Thursday, November 23, 2017
   
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Amerithology, the Middle East and Becoming Number Two

Obama in IsraelDid anyone expect any positive peace-hopeful results from President Obama’s trip to Israel and his obligatory stops at the West Bank and Jordan? Perhaps some were, but only if demented, credulous simpletons, or trusting souls believing that there are people in Washington, elected or selected, with statesmanship and vision willing to risk their careers by promoting neutrality, rather than affection and solidarity for our congenital sister, Israel. Just how often must we be told that American foreign policy for the Middle East is for all intents and purposes drafted, approved or vetoed in Tel Aviv?

Obama may not be happy with this fact of American political life, but knows he must yield to an irrefutable truth that we no longer try to hide. One need but to look at the fate of the only American president who has advocated impartiality and a high degree of fairness in bringing permanent peace between Israelis and Palestinians: Jimmy Carter. We have consistently managed to ridicule and mock this honorable man. Barack Obama is not about to risk his place in history, as written by our historians, for he has proven time and again that he is no man of vision, just an articulate or even charismatic figure of our elected, self-serving political mediocrity.

Perhaps this meeting between Netanyahu and Obama as spring sprung, and the specter of an Israeli attack on Iran’s nuclear facilities grew near, yielded some time compromise from Israel of which we are not aware (or at what cost to the US). And Syria’s conflict, an open wound in the region requiring massive humanitarian aid, is no comfort to any country in the region. However, if Obama’s only notch for his expected influence is just an apology by Netanyahu to Turkish Prime Minister Recep Tayyip Erdogan for the Mavi Marmarra incident of 2010, then we can safely say that his peacemaking trip was a failure in every regard for Palestinians and their Arab neighbors, and the future of peace in the Middle East.

If President Obama thinks his speech to Israeli university students, asking them to lobby with their elders for peace and compromise, or his oft-voiced disapproval of the indignities and pain being slapped on the Palestinians, is enough to maintain peace, he is living in fantasyland. Those things are meaningless, drowning in the obsequious symbolism that American politicians, including Obama, must constantly render Israel if they wish to remain in power.

Palestinians and their Arab brethren should understand once and for all that there isn’t enough money in the Saudi Kingdom or the Emirates to pay for an extended campaign in public relations that would make the slightest dent in countering Israel’s influence in this United States. Past PR efforts have been futile, and you can rest assured that future efforts would fare no better. To think of the US as a referee in the Israeli-Palestinian dispute is chimeric, totally far-fetched… when the referee takes to the field wearing the Israeli colors, doing so without apologies.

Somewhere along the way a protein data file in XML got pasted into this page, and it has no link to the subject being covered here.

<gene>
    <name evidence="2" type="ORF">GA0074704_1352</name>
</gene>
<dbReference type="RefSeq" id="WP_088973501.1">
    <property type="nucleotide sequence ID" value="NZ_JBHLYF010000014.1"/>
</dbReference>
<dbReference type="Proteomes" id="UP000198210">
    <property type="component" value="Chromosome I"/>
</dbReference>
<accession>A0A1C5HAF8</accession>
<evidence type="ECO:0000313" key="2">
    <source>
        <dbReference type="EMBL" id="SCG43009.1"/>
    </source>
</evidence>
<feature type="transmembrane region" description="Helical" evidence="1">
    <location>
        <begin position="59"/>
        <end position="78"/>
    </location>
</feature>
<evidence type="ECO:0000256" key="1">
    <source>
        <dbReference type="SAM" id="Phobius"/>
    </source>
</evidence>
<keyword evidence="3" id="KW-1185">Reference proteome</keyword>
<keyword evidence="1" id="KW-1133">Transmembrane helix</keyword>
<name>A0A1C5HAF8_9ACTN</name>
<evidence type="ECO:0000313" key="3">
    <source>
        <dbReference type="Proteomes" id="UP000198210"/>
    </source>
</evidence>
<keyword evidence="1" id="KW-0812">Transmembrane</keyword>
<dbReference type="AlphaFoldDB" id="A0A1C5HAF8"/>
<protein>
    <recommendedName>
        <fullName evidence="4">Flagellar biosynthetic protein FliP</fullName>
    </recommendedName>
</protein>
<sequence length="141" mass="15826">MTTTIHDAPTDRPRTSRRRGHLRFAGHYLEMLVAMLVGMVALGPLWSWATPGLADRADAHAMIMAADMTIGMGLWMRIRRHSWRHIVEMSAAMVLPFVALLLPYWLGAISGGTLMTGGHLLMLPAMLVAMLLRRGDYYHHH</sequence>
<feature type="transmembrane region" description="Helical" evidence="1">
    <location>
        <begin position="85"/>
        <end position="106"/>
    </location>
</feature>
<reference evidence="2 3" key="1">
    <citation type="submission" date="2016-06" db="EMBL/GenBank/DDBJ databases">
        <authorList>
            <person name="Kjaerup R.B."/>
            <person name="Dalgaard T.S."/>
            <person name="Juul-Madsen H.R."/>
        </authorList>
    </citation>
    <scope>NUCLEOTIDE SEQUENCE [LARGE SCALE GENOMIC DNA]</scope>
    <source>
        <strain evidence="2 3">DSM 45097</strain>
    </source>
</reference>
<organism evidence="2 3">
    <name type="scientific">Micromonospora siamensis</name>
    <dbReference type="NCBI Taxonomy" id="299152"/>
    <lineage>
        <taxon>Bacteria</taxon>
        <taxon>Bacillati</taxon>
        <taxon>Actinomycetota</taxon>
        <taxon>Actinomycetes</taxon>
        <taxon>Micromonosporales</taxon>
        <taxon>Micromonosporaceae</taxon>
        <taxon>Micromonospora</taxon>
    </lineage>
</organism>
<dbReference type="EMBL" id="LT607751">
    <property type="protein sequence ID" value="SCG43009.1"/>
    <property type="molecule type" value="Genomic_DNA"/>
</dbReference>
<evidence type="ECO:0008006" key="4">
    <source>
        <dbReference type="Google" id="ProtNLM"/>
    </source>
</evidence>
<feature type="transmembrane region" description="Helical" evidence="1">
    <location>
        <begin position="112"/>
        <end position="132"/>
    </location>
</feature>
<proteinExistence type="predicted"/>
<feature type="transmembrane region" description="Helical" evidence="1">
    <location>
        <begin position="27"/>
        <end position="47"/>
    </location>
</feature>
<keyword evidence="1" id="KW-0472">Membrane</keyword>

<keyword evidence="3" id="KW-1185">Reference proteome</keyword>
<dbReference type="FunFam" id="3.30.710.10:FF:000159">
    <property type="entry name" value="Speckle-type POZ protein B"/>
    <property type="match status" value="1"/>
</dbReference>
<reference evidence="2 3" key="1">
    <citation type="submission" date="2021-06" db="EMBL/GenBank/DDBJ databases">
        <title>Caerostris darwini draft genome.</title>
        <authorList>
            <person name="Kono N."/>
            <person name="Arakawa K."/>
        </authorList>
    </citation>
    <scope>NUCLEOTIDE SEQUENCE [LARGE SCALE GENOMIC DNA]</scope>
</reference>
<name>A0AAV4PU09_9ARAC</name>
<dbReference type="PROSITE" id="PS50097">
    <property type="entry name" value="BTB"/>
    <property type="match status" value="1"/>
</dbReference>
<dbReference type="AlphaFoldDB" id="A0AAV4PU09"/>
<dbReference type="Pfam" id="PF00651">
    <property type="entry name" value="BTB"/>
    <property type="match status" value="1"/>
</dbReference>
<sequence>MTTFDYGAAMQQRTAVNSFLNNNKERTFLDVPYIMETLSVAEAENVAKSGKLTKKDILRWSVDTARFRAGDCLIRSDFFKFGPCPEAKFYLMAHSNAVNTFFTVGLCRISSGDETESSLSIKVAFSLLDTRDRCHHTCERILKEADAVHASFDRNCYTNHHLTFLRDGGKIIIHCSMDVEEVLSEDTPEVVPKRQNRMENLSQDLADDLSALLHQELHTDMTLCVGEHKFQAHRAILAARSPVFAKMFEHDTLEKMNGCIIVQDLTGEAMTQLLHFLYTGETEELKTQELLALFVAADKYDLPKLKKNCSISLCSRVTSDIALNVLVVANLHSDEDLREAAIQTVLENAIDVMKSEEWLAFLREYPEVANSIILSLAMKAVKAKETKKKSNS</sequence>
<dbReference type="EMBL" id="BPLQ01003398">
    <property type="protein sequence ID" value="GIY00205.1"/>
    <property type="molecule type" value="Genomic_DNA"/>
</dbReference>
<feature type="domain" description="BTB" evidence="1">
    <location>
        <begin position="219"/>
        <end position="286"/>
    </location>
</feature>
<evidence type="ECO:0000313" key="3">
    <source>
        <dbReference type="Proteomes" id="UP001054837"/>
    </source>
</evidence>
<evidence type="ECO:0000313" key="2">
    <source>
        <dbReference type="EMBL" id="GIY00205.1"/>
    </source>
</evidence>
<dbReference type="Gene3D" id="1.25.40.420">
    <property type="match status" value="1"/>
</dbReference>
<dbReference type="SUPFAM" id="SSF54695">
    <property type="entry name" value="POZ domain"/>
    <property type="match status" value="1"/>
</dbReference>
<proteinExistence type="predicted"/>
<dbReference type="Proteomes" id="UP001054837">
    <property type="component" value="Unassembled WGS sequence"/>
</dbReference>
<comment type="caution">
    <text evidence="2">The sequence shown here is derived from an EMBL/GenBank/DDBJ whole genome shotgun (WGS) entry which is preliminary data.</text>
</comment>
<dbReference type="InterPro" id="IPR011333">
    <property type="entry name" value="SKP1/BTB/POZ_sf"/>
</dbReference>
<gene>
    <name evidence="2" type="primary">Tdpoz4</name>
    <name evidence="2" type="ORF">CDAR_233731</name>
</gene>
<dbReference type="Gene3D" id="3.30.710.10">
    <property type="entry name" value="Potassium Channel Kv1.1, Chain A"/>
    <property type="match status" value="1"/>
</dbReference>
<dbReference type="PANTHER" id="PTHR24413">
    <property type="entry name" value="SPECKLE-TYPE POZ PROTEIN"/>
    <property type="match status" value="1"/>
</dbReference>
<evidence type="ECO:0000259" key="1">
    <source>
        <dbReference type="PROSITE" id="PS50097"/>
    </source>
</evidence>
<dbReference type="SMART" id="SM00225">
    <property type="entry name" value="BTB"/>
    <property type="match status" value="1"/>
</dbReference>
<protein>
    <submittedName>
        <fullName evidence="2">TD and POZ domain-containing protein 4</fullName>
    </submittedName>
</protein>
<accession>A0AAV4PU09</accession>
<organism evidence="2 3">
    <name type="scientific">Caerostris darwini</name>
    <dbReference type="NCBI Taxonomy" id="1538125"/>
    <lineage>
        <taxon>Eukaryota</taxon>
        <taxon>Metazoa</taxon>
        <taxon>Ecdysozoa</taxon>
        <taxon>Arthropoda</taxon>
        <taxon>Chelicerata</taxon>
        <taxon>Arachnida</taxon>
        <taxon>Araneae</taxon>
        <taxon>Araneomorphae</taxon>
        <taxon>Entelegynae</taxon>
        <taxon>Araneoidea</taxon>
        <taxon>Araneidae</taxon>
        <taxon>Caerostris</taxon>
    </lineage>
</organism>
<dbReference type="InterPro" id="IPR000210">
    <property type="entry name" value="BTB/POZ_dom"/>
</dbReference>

More likely than not, a solution to a two-state Palestine will be found in the next decade, certainly within the next generation as the world enters a new phase of greater cooperation, emergence of new financial powers, and healthy multi-lateral dealings that will take away any one nation’s hegemony over the rest. Only then, and not under the auspices of US good offices and protection, will  a peace be found that provides security for Palestinians as well as Israelis.

We may have seen major global change come about in the last two decades, but change will be vertiginous in the next two. And the US government would be wise to prepare Americans for this upheaval in the world sure to bring new realities, including the emergence of new world powers such as India, Brazil and even a Pan-Arab federation. Of course, a new number one economy, China, will soon replace the United States. The psychological impact will probably be greater than the financial unless we prepare for it, and we deemphasize the Amerithology under which we have lived. The reality will be undeniably clear, for globalization and the maturing of other economies can be summarized in just one single statistic: the United States of America in mid-20th Century had approximately 50 percent of the world’s middle class; and 75 years later, our middle class is projected to be by most estimates under 10 percent of the world’s middle class.

World economics and multi-lateral relationships between nations will force major changes in the United Nations, likely making that world body more significant in bringing peace and fairness to displaced peoples and smaller nations. And that may be the only solution for permanent peace in the Holy Land, and not the good offices of the United States.

© 2013 Ben Tanosborn


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